In the realm of estate planning, it's important to distinguish between different types of legal documents. A living will, also known as an advance healthcare directive, serves to outline your healthcare preferences should you become incapable of making such decisions yourself. It's vital to understand that a living will is distinct from a last will and testament, which addresses the distribution of your assets after your demise. Additionally, a living will should not be confused with a living trust, a tool for managing your assets during your lifetime and after your death.
Living Will vs Power of Attorney
Living wills and Powers of Attorney (POA) are two separate yet equally critical elements of a comprehensive estate plan. A living will is specifically geared toward healthcare decisions, outlining what kind of medical treatment you would or would not want if you become unable to express your wishes.
On the other hand, a POA allows you to appoint a trusted individual (referred to as an agent) to make decisions on your behalf. This can encompass financial decisions, healthcare decisions, or both, depending on the type of POA you establish. It's essential to have both a living will and a POA as they complement each other and ensure your wishes are respected in various circumstances.
Examples of a Living Will
In a living will, you can state a wide range of healthcare decisions. For instance, you might include instructions on:
- Life-prolonging treatments: You can specify whether you want treatments that do not cure you but can keep you alive longer, such as ventilators or feeding tubes.
- Pain management: You can express whether you wish to receive or not receive pain medication.
- Do Not Resuscitate (DNR) orders: You can state your preference about whether or not you wish to be resuscitated if your heart or breathing stops.
- Organ and tissue donations: You can articulate your wish to donate your organs and tissues after death.
A living will thus becomes an integral part of your overall estate plan, providing guidance to your family and healthcare providers regarding your medical treatment preferences.
Cost of a Living Will
The cost of creating a living will in Virginia can differ depending on the approach you choose. If you decide to hire an attorney, costs can range from $200 to $500, depending on the complexity of your situation and the attorney's rates.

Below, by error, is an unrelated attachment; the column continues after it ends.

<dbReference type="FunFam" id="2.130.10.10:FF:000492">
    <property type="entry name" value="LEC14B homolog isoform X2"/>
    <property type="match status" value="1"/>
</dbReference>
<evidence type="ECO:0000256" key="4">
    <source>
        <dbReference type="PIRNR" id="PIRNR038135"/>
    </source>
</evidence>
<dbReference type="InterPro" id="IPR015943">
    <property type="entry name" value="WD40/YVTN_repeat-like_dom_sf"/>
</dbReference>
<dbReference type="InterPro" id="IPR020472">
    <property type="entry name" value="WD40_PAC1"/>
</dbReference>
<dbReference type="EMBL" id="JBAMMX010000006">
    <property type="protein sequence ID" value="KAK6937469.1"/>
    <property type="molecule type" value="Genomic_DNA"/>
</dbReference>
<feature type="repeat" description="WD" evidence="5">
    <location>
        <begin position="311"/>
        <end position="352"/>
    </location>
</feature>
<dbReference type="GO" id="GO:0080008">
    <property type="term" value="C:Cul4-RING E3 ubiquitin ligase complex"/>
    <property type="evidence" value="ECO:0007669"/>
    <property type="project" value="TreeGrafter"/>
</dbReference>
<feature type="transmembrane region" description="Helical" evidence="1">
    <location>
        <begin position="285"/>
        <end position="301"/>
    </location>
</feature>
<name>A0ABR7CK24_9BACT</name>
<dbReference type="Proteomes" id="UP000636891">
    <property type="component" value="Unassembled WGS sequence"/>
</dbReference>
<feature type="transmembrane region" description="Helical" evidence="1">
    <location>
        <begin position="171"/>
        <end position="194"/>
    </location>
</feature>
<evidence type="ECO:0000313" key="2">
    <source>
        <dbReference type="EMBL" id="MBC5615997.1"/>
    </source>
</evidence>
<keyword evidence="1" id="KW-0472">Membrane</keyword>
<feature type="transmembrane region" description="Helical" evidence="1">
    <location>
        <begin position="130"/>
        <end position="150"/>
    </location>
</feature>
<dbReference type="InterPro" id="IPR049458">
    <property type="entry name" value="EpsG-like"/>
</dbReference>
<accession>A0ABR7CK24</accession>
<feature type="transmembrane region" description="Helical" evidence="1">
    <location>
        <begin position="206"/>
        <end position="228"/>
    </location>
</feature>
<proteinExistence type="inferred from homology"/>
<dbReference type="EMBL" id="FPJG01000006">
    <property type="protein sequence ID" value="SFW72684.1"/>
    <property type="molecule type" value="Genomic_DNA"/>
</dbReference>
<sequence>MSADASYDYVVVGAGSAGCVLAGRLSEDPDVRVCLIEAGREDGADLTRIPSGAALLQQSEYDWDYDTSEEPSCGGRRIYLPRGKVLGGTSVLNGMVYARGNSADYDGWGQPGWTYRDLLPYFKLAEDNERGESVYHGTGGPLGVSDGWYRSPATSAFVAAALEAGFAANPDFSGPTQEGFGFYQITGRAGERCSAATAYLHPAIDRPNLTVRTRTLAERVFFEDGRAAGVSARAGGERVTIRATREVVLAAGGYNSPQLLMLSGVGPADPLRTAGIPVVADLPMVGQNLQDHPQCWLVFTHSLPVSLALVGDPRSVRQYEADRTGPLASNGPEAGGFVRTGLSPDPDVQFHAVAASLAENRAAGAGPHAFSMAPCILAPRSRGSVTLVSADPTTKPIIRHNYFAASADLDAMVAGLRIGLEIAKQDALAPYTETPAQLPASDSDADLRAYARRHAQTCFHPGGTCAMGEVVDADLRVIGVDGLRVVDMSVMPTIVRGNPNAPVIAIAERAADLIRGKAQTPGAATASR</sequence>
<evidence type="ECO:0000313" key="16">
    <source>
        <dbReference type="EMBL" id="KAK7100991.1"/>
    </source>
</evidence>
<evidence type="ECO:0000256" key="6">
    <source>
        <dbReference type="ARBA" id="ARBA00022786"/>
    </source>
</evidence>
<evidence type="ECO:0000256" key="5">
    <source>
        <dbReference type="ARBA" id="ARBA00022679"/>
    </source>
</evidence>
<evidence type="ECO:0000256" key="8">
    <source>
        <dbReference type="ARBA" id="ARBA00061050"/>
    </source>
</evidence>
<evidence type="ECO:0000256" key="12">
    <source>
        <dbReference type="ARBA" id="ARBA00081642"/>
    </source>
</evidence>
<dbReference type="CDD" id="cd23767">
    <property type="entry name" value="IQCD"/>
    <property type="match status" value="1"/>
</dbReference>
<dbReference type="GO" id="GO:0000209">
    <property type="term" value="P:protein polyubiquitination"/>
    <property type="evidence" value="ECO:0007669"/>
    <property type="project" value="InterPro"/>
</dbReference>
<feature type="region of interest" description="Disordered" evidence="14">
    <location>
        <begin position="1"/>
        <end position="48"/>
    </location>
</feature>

However, more affordable options are available. Online platforms such as Snug offer a straightforward and cost-effective way to create a legally valid living will. With Snug, you can draft a living will for a fraction of the cost of hiring an attorney.
When Does a Living Will Go Into Effect?
A living will comes into effect when you are unable to make your own healthcare decisions. This often happens when you are incapacitated due to an illness or injury. It's important to know that while a living will outlines your treatment preferences, a Medical POA appoints a person to make healthcare decisions on your behalf. These two documents often work hand in hand in an estate plan.
Hiring an Attorney to Make a Living Will
While creating a living will on your own is possible, hiring an attorney can be beneficial, particularly if your healthcare wishes are complex. An attorney can provide legal advice tailored to your situation and ensure the document meets all the legal requirements in Virginia.
However, attorney services come with additional costs. If you feel comfortable creating a living will on your own and your healthcare wishes are straightforward, online solutions such as Snug can provide a cost-effective alternative. Snug offers an easy-to-use platform to create a living will that adheres to Virginia's legal requirements.
Notarizing Living Wills
In Virginia, your living will must be notarized to be legally valid. The notary public verifies your identity and ensures that you are signing the document willingly and without coercion. Notary fees in Virginia are set by the state and can range from $5 to $10 per signature.
Witnessing a Living Will
In addition to notarization, Virginia law requires two adult witnesses for a living will. These witnesses must be present when you sign the document. It's important to note that the witnesses cannot be related to you by blood or marriage, entitled to any part of your estate, or directly financially responsible for your healthcare.
Creating a living will is a significant step in safeguarding your healthcare wishes and providing guidance to your loved ones. Whether you choose to use an attorney or an online platform such as Snug, it's vital to craft this document as part of your comprehensive estate plan.